Olin E. Dellinger v. the United States, 302 F.2d 515 (Ct. Cl. 1962)

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U.S. Court of Claims (1855-1982) - 302 F.2d 515 (Ct. Cl. 1962)

May 9, 1962

Thomas H. King, Washington, D. C., for plaintiff. Clifford A. Sheldon, Washington, D. C., was on the brief.

Arthur E. Fay, Washington, D. C., with whom was Asst. Atty. Gen. William H. Orrick, Jr., for defendant.

JONES, Chief Judge.

Plaintiff, a Regular Air Force retired officer, seeks to recover the sum of $1,553.30 which he alleges was wrongfully withheld from him by the defendant under its interpretation of section 212 of the Economy Act of June 30, 1932, as amended, 5 U.S.C.A. § 59a(a).

The facts in brief are as follows: The plaintiff was retired on January 31, 1957. He received retired pay beginning February 1, 1957. He was employed by the Post Exchange at the Parks Air Force Base as a civilian beginning July 11, 1957. He remained in the civilian employment until July 12, 1958.

Pertinent provisions of section 212 of the Economy Act of 1932, as amended, 5 U.S.C.A. § 59a(a) (1958 Ed.), are as follows:

"(a) After June 30, 1932, no person holding a civilian office or position * * * under the United States Government * * * shall be entitled, during the period of such incumbency, to retired pay from the United States for or on account of services as a commissioned officer in any of the services mentioned in Title 37, at a rate in excess of an amount which when combined with the annual rate of compensation from such civilian office or position, makes the total rate from both sources more than $10,000; and when the retired pay amounts to or exceeds the rate of $10,000 per annum such person shall be entitled to the pay of the civilian office or position or the retired pay, whichever he may elect. * * *

"(b) This section shall not apply to any person whose retired pay, plus civilian pay, amounts to less than $10,000: * * *."

The issue turns on whether a calendar year basis of calculation should be used for the purpose of applying the restriction of the Act, as contended for by plaintiff, or whether the calculation of the year should begin July 11, 1957, when plaintiff began his civilian employment at the Post Exchange.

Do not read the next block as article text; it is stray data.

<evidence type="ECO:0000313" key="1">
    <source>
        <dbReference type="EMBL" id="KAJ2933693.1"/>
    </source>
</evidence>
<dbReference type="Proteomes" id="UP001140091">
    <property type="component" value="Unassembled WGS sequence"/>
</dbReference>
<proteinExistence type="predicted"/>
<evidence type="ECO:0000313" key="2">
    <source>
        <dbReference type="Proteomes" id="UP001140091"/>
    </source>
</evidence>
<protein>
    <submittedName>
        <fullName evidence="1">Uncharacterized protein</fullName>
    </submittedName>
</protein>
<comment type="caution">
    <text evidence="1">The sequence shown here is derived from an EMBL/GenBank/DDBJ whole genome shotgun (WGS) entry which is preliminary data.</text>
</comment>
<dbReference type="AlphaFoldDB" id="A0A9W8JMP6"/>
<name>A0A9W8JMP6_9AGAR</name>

If the calendar year method is used, the amounts of retired and civilian pay collected by plaintiff during each of the years 1957 and 1958 amounted to less than $10,000. However, if the year is calculated as beginning July 11, 1957 and ending July 11, 1958, the total pay collected by plaintiff for that year exceeded the $10,000 limitation by the sum of $1,553.30. It is this amount defendant withheld from plaintiff's retirement pay, and the amount plaintiff seeks to recover as erroneously withheld.

Both parties cite our decision in the case of Schuyler v. United States, D.C., 180 F. Supp. 417. While we mentioned the term "calendar year" in that case, the case turned on a different question, and the exact issue involved here was not decided.

The Economy Act became effective June 30, 1932. However, it is silent as to whether a calendar year, fiscal year, employment year, or any other specific year was intended to be used for the purpose of determining if the total pay of a given retired officer exceeded the limitation of the Act. Neither is there any judicial authority directly in point. While the issue is not free from doubt, we are persuaded to believe that in the circumstances the calendar year should be used. Ballantyne's and Black's law dictionaries and Webster's dictionary all agree that the word "year" in a statute ordinarily signifies a calendar year. The word "`year' within statute ordinarily is presumed to refer to calendar year * * *." 45 Words & Phrases 644. The legal publications cite authorities to this effect. The authorities agree that if some other year is definitely specified, such as a fiscal year or a year beginning on a particular date, the year shall begin as of the time specified and last for 365 days or for such term as may be designated.

It may be noted that individual income taxes are required to be estimated and paid on a calendar year basis. This is true both as to Federal income taxes, as to District of Columbia income taxes, and to income taxes in most of the States. Most people in this country normally regard the year as beginning January 1st.

Consequently, we are constrained to hold that the appropriate period of time intended to be used for the purpose of applying the restriction of the Act is a calendar year. In the absence of any indication to the contrary, this would appear to be the most reasonable resolution of the issue and the one most in harmony with everyday experience and usage.

Since we hold that the calendar year method of calculation should be used, the plaintiff is entitled to recover the sum of $1,553.30.

Plaintiff's motion for summary judgment is granted. Plaintiff is entitled to recover from the United States the sum of one thousand five hundred fifty-three dollars and thirty cents ($1,553.30) and judgment for that amount will be entered.

It is so ordered.

DURFEE, LARAMORE, and WHITAKER, Judges, concur.